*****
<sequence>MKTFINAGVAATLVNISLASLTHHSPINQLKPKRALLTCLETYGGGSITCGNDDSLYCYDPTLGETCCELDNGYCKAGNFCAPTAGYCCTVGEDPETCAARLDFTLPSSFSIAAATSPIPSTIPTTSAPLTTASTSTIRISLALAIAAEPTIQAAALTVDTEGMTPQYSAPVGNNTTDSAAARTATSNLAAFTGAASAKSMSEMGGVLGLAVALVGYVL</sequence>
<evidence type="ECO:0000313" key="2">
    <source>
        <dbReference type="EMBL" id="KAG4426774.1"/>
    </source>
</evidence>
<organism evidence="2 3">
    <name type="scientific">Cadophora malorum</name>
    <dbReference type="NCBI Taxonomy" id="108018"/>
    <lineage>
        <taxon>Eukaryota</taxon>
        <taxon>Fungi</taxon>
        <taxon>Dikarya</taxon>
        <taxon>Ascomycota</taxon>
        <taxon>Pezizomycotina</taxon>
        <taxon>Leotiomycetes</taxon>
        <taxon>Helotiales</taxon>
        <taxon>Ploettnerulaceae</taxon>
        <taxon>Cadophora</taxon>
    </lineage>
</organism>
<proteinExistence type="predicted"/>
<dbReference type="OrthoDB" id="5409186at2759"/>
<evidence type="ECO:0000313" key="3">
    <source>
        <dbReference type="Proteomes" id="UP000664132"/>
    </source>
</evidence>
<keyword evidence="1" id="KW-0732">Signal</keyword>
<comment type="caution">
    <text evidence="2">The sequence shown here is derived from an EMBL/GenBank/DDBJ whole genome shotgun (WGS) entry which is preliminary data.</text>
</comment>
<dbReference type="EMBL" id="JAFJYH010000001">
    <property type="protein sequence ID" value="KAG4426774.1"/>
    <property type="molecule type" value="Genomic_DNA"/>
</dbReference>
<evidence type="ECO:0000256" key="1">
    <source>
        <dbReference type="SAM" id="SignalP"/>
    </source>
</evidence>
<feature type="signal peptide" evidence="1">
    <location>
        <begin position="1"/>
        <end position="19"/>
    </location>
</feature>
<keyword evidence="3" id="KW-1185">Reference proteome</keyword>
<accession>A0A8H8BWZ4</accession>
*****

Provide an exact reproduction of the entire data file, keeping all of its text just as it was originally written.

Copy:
<sequence>MKTFINAGVAATLVNISLASLTHHSPINQLKPKRALLTCLETYGGGSITCGNDDSLYCYDPTLGETCCELDNGYCKAGNFCAPTAGYCCTVGEDPETCAARLDFTLPSSFSIAAATSPIPSTIPTTSAPLTTASTSTIRISLALAIAAEPTIQAAALTVDTEGMTPQYSAPVGNNTTDSAAARTATSNLAAFTGAASAKSMSEMGGVLGLAVALVGYVL</sequence>
<evidence type="ECO:0000313" key="2">
    <source>
        <dbReference type="EMBL" id="KAG4426774.1"/>
    </source>
</evidence>
<organism evidence="2 3">
    <name type="scientific">Cadophora malorum</name>
    <dbReference type="NCBI Taxonomy" id="108018"/>
    <lineage>
        <taxon>Eukaryota</taxon>
        <taxon>Fungi</taxon>
        <taxon>Dikarya</taxon>
        <taxon>Ascomycota</taxon>
        <taxon>Pezizomycotina</taxon>
        <taxon>Leotiomycetes</taxon>
        <taxon>Helotiales</taxon>
        <taxon>Ploettnerulaceae</taxon>
        <taxon>Cadophora</taxon>
    </lineage>
</organism>
<proteinExistence type="predicted"/>
<dbReference type="OrthoDB" id="5409186at2759"/>
<evidence type="ECO:0000313" key="3">
    <source>
        <dbReference type="Proteomes" id="UP000664132"/>
    </source>
</evidence>
<keyword evidence="1" id="KW-0732">Signal</keyword>
<comment type="caution">
    <text evidence="2">The sequence shown here is derived from an EMBL/GenBank/DDBJ whole genome shotgun (WGS) entry which is preliminary data.</text>
</comment>
<dbReference type="EMBL" id="JAFJYH010000001">
    <property type="protein sequence ID" value="KAG4426774.1"/>
    <property type="molecule type" value="Genomic_DNA"/>
</dbReference>
<evidence type="ECO:0000256" key="1">
    <source>
        <dbReference type="SAM" id="SignalP"/>
    </source>
</evidence>
<feature type="signal peptide" evidence="1">
    <location>
        <begin position="1"/>
        <end position="19"/>
    </location>
</feature>
<keyword evidence="3" id="KW-1185">Reference proteome</keyword>
<accession>A0A8H8BWZ4</accession>